High Street, Turvey, Bedfordshire, MK43 8DE
- Grade II listed Victorian house
- Six bedrooms; three bathrooms
- Five reception rooms
- Character features throughout
- Separate cottage accommodation
- Swimming pool, tennis court
- Established gardens
- Countryside views
A Grade II listed six bedroom mid-Victorian house with a three bedroom cottage, swimming pool and summerhouse, tennis court, double garage and 2.25 acres of landscaped gardens with open countryside views.
The property is a classic mid-Victorian house and sits on the edge of the village in the Turvey Conservation Area. The house is light and bright with high ceilings and retains period features throughout including oak flooring, original panelling, fireplaces and original shutters and window seats. There is plenty of storage throughout the property with many rooms having built in cupboards. A self-contained three bedroom cottage, originally the stable block and coachmans quarters, is detached from the house in its original cobbled courtyard setting and has 898 sq. ft. of versatile accommodation for guests or extended family. There is a games room attached and two store rooms, the larger of which once housed the carriage. Landscaped gardens surround the property and include seating areas, formal gardens, lawned areas, a gravelled area with an ornamental pond and a vegetable garden. The grounds extend to 2.25 acres and include a 1.25 acres field with mature trees and a tennis court.
History and Heritage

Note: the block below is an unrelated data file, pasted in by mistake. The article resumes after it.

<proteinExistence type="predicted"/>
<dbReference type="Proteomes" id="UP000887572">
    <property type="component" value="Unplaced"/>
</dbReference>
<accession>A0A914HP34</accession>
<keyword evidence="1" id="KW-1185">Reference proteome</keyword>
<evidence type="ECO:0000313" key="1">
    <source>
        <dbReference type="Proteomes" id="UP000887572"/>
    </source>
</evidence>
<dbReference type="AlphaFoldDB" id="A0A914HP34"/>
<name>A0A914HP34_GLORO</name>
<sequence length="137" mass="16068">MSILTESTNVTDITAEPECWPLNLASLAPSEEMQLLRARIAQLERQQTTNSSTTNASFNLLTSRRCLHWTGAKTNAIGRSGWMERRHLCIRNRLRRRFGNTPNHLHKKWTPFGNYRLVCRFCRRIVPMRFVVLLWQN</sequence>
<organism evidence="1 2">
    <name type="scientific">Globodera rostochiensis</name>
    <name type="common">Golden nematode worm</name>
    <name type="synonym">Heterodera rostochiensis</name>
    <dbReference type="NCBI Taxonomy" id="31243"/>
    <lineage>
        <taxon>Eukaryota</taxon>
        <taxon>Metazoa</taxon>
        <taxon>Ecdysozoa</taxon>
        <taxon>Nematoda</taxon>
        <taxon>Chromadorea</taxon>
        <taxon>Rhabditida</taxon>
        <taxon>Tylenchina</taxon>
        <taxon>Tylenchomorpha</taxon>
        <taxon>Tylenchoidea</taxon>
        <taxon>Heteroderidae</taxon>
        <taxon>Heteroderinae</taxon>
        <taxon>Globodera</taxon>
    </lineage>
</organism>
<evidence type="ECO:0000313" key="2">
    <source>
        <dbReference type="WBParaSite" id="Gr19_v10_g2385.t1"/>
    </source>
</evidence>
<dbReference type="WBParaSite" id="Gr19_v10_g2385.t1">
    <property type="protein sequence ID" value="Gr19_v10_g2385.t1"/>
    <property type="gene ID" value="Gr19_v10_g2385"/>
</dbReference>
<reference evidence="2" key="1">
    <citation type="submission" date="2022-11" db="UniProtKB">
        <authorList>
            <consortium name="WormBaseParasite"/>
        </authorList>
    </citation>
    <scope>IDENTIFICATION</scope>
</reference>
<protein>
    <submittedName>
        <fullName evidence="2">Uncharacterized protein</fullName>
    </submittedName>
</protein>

Holmwood House was built in 1859 using local golden stone with a roof constructed of rows of fish scale and plain clay tiles. The date 1859 is picked out in the roof tiles. It was built in landscaped parkland by Charles Longuet Higgins who owned Turvey Abbey, now a Benedictine Monastery just across the road from the property. Charles Higgins was a well-known philanthropist and built many of the buildings in the village including the village hall, the school and the estate workers cottages. He was also responsible for the renovation of the Grade I listed church, restored by renowned Victorian architect Gilbert Scott.
The house was inherited by Charles Higgins nephew, the Reverend Henry Higgins, who was a naturalist and friend of Darwin. He was partly responsible for the inscription on the gables on the front of the house which is taken from Psalm 127 and reads: Except the Lord build the house their labour is but lost that build it. The small central gable has bargeboards decorated with rosettes which are replicated on the staircase inside the house and on the converted cottage. There are seven chimney stacks. The house was listed in 1987 and designated as Grade II.
The original front door opens into a spacious double height entrance hall which has stairs to the first floor and doors to the drawing room and family room. A leather panelled door opens to the rear hallway which leads to the dining room, utility room, a shower room with a power shower, and a study. A porch/boot room has doors to the courtyard.
The formal drawing room overlooks the front and side gardens and has two sash windows with original working shutters and window seats. Built-in bookshelves have picture lights and there is a working fireplace with a marble surround. The French doors open to the side garden which has a magnolia tree and views over fields. The family room is dual aspect with sash windows to the front garden and driveway and has a working fireplace with a stone surround. The panelled dining room has three doors, two opening to the hallways and one to the utility room. There are original wooden floors, windows overlooking the side garden and a feature fireplace with a stone surround. The dual aspect study has extensive built-in shelving.
Kitchen Breakfast Room and Utility Area